N2K fuel transfer control, aka the “Russ Gauge”
Last week, Offshore Systems announced a new NMEA 2000 Fuel Transfer Control that goes with its existing tank sensors and displays. For those vessels that use a day tank, this control can automatically stop a pump moving fuel from a storage tank if the day tank becomes 95% full. It looks like a well done product, but is particularly cool because Panbo frequent poster Russ Irwin was the customer behind the idea. Russ explains New Morning’s whole fuel scheme here. And I can add some color on the event that inspired Russ to inspire Offshore Systems, which was a transfer-related spill at the same yard where Russ’s sloop is being built. New Morning, incidentally, was launched three weeks ago and, though not yet complete, is looking good. Needless to say, Russ has lots of other electronics on board, not of all which are functioning up to Russ’s expectations, yet. More on that soon. Meanwhile, do note that the Offshore Fuel Transfer system controls the pump directly rather than via NMEA 2000; that makes sense now, as N2K switches and messages are still in development, but one day a control like this will do all its work via the bus (I think).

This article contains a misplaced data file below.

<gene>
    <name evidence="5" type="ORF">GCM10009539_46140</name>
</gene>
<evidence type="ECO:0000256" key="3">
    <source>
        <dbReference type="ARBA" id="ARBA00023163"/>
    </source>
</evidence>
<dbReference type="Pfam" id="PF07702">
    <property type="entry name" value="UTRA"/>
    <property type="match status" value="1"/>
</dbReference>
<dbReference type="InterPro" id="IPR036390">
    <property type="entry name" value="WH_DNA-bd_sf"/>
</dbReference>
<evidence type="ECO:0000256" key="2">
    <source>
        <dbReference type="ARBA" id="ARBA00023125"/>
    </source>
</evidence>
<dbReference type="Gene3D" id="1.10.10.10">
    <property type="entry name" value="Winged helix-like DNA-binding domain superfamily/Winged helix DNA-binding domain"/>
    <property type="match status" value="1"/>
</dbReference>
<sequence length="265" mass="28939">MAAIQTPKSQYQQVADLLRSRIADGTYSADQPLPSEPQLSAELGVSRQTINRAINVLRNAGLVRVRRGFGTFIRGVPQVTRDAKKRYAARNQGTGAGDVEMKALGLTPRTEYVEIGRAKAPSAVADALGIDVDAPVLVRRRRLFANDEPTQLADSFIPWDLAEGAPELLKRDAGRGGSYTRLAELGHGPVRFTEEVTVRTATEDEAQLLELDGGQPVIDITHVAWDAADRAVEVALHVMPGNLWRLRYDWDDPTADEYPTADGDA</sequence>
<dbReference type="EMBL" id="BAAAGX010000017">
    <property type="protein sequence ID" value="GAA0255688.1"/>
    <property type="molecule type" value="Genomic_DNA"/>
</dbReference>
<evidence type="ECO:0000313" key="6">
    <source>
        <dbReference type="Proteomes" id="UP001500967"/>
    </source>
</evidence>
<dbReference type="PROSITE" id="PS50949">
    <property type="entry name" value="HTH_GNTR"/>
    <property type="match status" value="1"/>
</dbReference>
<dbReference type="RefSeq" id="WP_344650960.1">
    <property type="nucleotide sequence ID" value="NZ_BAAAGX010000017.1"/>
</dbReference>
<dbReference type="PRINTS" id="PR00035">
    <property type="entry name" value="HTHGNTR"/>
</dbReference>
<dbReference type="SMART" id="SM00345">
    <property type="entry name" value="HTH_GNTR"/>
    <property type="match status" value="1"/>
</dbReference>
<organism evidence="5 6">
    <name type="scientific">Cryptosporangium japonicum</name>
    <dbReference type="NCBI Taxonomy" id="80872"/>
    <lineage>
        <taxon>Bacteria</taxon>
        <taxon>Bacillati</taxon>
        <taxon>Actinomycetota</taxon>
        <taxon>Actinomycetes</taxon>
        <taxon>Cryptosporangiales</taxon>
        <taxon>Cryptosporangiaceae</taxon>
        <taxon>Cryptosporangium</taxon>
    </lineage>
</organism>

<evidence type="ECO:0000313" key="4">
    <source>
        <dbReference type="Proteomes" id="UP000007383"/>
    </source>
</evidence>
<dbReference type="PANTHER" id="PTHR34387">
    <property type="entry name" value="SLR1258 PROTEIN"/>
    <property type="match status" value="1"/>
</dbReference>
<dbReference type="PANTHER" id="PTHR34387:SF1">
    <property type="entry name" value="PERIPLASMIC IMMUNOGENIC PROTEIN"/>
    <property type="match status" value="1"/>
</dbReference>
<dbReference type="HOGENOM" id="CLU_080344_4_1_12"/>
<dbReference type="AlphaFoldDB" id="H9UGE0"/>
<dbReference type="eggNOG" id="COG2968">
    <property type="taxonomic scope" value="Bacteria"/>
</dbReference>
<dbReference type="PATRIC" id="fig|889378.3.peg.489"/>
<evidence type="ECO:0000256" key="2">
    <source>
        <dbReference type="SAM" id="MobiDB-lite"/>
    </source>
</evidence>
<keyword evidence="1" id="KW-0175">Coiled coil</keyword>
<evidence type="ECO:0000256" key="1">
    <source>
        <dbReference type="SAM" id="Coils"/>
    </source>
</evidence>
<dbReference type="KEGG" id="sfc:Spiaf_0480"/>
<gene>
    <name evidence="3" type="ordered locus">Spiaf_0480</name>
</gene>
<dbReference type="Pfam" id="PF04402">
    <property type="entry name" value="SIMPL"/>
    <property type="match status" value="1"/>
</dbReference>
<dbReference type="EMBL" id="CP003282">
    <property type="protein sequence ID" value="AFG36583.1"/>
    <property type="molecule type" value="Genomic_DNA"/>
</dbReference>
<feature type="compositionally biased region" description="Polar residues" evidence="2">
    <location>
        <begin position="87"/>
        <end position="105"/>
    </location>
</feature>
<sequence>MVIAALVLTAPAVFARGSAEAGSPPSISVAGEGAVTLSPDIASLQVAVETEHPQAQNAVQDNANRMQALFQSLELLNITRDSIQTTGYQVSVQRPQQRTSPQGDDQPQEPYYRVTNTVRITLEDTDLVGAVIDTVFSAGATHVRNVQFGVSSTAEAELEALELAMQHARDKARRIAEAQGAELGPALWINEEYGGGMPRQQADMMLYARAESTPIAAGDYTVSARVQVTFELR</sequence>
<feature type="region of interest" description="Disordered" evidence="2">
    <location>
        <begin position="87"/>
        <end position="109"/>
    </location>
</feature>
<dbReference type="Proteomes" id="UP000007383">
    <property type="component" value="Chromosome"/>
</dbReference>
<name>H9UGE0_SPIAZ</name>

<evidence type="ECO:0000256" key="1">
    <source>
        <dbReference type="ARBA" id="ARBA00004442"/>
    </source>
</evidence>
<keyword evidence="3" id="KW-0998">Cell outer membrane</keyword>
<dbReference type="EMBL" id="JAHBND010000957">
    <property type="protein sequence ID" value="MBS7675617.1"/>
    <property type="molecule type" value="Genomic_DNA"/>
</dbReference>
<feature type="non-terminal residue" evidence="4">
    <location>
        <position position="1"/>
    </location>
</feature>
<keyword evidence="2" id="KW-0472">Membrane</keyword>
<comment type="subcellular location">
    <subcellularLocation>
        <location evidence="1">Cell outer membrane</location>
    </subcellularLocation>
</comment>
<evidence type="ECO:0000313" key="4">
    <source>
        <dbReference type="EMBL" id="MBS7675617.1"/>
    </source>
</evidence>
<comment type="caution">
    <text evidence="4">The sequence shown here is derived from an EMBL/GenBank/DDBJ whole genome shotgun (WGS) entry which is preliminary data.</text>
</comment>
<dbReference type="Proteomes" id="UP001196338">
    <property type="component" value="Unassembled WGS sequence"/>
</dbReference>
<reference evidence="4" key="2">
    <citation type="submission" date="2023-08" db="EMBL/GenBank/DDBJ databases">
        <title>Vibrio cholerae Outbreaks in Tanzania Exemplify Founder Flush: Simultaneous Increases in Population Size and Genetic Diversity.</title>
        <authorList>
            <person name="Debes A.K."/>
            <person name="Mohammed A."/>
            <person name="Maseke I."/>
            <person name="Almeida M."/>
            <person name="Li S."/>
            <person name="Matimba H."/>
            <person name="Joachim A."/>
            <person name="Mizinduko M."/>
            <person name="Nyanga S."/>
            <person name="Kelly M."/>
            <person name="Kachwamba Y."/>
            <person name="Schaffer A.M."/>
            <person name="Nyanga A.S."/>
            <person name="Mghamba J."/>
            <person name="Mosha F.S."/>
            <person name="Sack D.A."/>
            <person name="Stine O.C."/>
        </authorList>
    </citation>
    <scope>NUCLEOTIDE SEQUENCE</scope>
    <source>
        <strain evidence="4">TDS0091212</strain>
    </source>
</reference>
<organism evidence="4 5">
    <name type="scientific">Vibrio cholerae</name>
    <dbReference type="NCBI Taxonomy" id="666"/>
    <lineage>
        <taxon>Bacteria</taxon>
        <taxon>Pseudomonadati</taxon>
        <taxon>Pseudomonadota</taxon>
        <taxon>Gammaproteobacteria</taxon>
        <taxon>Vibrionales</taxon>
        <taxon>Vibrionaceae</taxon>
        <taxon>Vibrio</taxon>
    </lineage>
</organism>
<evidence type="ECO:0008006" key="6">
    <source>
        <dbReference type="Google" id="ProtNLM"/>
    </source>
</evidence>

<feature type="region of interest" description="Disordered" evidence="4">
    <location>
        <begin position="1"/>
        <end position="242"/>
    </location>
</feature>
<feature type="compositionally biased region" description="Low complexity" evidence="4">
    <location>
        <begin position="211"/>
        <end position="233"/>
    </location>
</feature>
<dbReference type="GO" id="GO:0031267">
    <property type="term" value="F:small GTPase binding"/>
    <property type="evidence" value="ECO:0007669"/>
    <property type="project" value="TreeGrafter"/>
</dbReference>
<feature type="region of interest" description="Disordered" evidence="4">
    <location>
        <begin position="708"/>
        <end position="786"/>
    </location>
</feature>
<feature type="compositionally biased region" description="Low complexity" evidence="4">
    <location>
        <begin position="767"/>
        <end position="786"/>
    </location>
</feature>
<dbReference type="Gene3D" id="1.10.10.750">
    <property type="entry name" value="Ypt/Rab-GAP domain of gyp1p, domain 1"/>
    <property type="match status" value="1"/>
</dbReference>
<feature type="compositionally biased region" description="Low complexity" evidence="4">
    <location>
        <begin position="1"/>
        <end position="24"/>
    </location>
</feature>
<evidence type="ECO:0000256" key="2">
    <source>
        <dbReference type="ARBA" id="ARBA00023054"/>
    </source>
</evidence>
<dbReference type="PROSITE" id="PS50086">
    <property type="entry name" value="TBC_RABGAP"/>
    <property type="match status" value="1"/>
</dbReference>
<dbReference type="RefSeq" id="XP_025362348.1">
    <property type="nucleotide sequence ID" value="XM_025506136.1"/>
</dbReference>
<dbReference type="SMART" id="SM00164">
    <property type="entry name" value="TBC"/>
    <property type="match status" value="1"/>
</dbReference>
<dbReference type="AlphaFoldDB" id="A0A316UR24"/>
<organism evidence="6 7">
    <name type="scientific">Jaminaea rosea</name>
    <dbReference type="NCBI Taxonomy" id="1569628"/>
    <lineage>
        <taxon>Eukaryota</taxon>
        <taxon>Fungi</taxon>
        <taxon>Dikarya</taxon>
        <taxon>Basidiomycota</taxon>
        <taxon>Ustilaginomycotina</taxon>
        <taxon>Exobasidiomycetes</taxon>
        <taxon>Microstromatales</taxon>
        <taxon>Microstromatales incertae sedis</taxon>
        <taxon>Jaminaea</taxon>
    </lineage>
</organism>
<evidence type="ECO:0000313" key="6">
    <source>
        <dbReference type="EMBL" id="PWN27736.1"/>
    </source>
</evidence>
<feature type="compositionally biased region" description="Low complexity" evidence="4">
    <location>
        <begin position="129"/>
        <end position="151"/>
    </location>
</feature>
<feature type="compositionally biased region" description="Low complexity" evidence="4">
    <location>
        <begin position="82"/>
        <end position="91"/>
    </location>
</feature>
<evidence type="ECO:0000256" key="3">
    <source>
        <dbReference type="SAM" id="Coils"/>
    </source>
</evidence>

We have a very similar fuel system on Vision of Johanna (not too surprising considering the two boats are at least cousins if not siblings). When I looked into Fuel Transfer controlers back in 2002 the only options were $500+. No idea what the Offshore systems unit costs, but we just built our own relay control box using two easily replaceable and $10 relays. We had a nice plexi door’d teak enclosure so all up the thing probably cost $50, uses the high level alarm circuit built into the Xintex “Analog” fuel guage to shut off the pump when it reaches the top. Other than the first time we tried it (due to alarm circuit being wired backwards of what the factory had told me over the phone), it has worked perfectly. If any DIY’ers want to set this up, I have relay ladder logic diagrams as well as schematic wiring diagrams. Still, very good to see a nice commercial option for those without the marine engineering training.
I certainly can’t take all the credit. I sent the suggestion to Offshore Systems because I couldn’t find an N2K device last fall. Bruce Coward at Offshore Systems was very responsive. He sought additional specifications from Ron Young and JB Turner at Lyman Morse and then they ran with the idea, developing the product in just over six months.